Now with a fresh new cover, the New Complete Coffee Book is filled to the brim on the world's favorite beverage. Covering the latest in the coffee craze, it includes dozens of recipes for every coffee drink imaginable, from the sternly efficient Espresso (the rocket fuel of coffees) to the indulgent Cappuccino Borgia Milkshake.
2004 IACP Award Nominee for Single Subject Category; James Beard Award-winning cookbook authors Linda and Fred Griffith have traveled the world collecting recipes that use nuts. Nutritious, flavorful, and satisfying, these recipes cover all courses and range from casual to sophisticated. They include Roasted Sweet Potato Soup with Walnut Relish, Thai Shrimp Noodle Salad with Peanut Sauce, Nucci's Chestnut Gnocchi, Peppered Pistachio-Crusted Leg of Lamb, Risotto with Prosciutto, Parmesan and Walnuts, Chocolate Black Walnut Pie, and many more.
Maria Villegas reveals the last secret of professional food writers and photographers: the direct link between sensation and presentation. Put plainly, the colors of the foods on the table actually affect their taste. Each of the color sections in the book (yellow, green, beige, red, and white) includes a spectrum of recipes from appetizers to entrees, soups, and desserts all in the color "family." The menus here include more than 80 main dishes and 60 complementary dishes which can be grouped in different combinations.
Believe it or not, salsa beats ketchup as the number 1 condiment. It's number 1 for flavor, variety, and spice, too. And salsas are fast and easy to make at home. Nueva Salsa offers over 60 irresistible ways to get those taste buds dancing, from traditional, tomato-based versions such as Roasted Poblano Chiles, Tomato and Avocado to Asian-inspired salsas such as Kimchee and Mango.
Prepare to be seduced by this collection of dynamic recipes from the nationally acclaimed cuisine of award-winning chef Douglas Rodriguez. Dubbed "Nuevo Latino," at his fabulously popular Manhattan restaurant "Patria," Rodriguez's cuisine celebrates unexplored ingredients and weaves a tapestry of flavors from Latin America and the Caribbean.
Nobu Matsuhisa needs little introduction. With his multinational and ever expanding empire of 13 restaurants in the United States, Italy, France and Japan he has become the most talked-about restaurateur of recent years and arguably the world's greatest sushi chef. In Nobu: The Cookbook–his first cookbook in any language–Nobu reveals the secrets to his food and indeed the essence of all Japanese cuisine: the art of using very simple techniques to bring out the latent flavors in the very best ingredients that the world's seas have to offer.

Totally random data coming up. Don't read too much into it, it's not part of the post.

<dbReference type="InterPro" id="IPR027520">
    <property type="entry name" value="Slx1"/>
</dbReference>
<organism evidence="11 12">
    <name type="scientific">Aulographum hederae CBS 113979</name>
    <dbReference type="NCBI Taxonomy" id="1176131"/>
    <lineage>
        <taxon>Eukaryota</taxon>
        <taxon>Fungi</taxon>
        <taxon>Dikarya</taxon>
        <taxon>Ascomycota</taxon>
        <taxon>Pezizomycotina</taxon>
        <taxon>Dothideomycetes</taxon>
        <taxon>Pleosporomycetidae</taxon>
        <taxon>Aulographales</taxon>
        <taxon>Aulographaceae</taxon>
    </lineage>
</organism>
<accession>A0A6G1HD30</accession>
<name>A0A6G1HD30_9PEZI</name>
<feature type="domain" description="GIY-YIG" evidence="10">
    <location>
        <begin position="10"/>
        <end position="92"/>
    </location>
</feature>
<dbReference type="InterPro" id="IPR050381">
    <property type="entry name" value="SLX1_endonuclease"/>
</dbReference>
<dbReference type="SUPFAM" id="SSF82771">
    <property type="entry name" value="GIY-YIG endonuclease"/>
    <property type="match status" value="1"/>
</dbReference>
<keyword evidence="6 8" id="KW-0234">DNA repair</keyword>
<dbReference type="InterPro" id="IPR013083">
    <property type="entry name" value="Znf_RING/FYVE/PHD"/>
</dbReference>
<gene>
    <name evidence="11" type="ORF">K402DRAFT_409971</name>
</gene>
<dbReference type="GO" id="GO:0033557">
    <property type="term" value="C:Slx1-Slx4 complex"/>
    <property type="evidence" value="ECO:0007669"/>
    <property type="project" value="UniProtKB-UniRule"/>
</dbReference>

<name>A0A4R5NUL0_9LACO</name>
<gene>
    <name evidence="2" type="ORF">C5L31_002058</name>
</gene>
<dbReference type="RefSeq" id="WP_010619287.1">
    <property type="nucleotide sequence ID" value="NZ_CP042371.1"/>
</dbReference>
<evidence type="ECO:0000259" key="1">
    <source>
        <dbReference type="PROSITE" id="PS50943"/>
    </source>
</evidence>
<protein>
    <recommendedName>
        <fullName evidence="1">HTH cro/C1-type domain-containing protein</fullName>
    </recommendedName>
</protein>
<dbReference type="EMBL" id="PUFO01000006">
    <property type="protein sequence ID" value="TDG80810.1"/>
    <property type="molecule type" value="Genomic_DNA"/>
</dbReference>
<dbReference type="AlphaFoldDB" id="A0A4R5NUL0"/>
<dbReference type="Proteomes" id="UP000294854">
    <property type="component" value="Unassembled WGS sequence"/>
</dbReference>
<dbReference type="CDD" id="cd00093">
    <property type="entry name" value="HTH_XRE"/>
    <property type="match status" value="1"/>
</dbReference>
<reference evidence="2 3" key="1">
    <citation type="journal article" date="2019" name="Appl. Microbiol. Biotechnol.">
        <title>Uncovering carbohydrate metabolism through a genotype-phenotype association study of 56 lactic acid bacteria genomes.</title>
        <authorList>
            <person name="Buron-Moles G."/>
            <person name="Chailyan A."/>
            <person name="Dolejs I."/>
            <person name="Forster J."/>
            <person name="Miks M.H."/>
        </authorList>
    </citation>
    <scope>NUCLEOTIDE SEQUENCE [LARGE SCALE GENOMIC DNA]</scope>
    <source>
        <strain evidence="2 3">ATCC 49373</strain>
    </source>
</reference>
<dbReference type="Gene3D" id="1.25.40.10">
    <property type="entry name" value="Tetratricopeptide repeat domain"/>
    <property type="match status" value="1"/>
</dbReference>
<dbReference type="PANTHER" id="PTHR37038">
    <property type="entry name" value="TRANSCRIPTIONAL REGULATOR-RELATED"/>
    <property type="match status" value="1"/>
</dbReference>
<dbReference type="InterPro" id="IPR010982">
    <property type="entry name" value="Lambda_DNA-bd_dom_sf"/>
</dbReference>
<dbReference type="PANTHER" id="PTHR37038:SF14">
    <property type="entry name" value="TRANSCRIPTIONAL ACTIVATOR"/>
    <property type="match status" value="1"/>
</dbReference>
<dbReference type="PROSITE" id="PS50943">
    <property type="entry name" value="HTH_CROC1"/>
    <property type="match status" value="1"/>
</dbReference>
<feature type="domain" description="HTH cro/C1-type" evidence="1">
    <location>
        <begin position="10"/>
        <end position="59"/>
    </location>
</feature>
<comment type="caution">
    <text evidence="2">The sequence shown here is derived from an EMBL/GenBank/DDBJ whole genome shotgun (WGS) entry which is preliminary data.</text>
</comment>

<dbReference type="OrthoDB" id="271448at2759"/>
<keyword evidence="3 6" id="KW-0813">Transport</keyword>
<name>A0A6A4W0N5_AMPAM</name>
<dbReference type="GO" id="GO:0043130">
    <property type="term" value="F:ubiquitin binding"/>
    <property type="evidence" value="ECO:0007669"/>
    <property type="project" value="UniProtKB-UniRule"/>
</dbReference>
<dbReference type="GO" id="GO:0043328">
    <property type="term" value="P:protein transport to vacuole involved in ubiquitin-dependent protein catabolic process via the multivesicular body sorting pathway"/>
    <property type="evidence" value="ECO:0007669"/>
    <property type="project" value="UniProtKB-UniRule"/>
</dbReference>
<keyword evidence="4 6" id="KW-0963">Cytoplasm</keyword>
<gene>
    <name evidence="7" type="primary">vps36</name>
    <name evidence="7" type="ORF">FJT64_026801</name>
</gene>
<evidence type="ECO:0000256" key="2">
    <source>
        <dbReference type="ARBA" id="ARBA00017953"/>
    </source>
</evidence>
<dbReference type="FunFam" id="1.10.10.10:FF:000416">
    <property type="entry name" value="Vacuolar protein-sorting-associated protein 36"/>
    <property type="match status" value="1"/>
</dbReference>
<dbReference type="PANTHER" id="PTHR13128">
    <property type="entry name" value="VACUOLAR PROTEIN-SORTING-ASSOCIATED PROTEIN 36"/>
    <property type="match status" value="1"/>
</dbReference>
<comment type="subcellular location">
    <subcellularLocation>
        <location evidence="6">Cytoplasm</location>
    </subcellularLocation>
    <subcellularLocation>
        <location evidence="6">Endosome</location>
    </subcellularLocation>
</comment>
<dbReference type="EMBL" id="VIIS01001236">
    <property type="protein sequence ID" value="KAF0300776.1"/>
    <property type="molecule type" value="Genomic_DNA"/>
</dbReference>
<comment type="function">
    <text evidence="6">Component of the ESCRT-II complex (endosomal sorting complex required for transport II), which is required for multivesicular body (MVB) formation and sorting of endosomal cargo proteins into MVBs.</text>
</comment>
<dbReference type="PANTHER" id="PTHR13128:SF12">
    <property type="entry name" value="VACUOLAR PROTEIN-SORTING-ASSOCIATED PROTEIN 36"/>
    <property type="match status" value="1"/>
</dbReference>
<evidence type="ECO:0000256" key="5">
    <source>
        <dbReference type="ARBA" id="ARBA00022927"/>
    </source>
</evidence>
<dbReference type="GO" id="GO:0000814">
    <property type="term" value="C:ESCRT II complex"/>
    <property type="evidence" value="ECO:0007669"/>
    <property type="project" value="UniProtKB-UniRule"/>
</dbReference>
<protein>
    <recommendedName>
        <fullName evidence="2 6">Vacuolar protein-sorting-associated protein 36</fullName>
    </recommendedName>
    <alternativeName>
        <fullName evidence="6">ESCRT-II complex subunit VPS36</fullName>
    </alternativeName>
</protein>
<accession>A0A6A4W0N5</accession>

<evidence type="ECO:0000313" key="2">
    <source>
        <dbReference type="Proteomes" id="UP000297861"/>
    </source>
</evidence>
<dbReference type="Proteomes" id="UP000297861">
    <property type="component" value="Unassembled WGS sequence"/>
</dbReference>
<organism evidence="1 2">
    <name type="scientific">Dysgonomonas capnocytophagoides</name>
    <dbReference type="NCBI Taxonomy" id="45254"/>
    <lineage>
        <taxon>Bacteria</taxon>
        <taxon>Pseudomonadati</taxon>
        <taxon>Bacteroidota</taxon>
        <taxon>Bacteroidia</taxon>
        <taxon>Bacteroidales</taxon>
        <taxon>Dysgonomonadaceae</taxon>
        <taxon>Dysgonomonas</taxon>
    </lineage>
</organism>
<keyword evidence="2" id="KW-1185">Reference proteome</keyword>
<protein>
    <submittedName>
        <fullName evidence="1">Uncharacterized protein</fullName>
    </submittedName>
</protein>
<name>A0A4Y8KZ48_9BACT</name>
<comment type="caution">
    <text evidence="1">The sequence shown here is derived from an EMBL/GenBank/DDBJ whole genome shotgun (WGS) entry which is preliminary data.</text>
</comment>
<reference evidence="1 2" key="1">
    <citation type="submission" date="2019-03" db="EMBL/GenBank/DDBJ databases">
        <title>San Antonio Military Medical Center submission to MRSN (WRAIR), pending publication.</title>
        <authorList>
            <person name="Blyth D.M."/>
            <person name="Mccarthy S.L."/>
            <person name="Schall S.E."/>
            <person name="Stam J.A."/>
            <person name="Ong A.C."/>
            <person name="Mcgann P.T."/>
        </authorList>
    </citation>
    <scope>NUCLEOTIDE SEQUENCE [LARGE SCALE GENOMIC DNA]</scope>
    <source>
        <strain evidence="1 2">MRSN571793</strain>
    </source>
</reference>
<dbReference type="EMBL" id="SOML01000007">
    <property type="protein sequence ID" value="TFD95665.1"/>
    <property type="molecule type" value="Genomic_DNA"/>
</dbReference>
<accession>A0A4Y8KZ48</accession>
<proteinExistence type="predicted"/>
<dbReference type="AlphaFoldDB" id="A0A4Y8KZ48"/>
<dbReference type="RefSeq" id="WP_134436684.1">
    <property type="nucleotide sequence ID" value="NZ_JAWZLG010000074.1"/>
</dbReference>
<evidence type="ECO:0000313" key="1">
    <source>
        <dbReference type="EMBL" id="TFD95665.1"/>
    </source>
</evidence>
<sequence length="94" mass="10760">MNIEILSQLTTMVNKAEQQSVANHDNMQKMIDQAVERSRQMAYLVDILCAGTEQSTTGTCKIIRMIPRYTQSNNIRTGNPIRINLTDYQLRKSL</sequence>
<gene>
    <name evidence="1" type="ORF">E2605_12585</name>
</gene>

Tea is hot and getting hotter. In this cookbook, no leaf is left unturned. Discover the wide variety of teas that are available and their myriad health benefits, as well as over 50 recipes for cooking with tea: beverages, savories, and delectable sweets.
From the people who grow the grapes and create the wines to the variety of winery architecture and unrivaled vistas that distinguish the land, Napa Valley offers a personal and stunning look at the places, people, and events that have shaped this now-famous region. Without a doubt, O’Rear’s collection is the most original and comprehensive treasury ever assembled on Napa Valley.
There are over 160 recipes in this book--for everything from cocktails and sunset snacks (Machete Colada, Calypso Calamari) to soups (White Bean, Chorizo, and Collard Greens Caldo; Cracked-Hacked Conch Chowder with Saffron, Coconut, and Oranges) and seviches, salads, and paellas. Norman's fish fare is unforgettable--Rhum and Pepper-Painted Grouper, Grilled Florida Spiny Lobster with a Spicy Cumin Seed Drizzle, Yuca-Crusted Florida Striped Bass--and his recipes for birds, such as Roasted Stuffed Game Hen with Pearl Onions and Sherry, are breathtaking. And then there are Our Just Desserts: A Cubano Bread Pudding Brûlée, Havana Bananas with Barbados Rhum, a Stirfry of Exotic Tropical Fruits in Aromatic Spiced Crêpes.
Florida chef Norman Van Aken is famous for the way he weds the Florida style with other "sun-drenched" cuisines, especially light and healthy Mediterranean and vibrant Southwestern/Latin American dishes. Here he provides 200 recipes which will help home cooks master this glorious cooking style with ease. of color photos.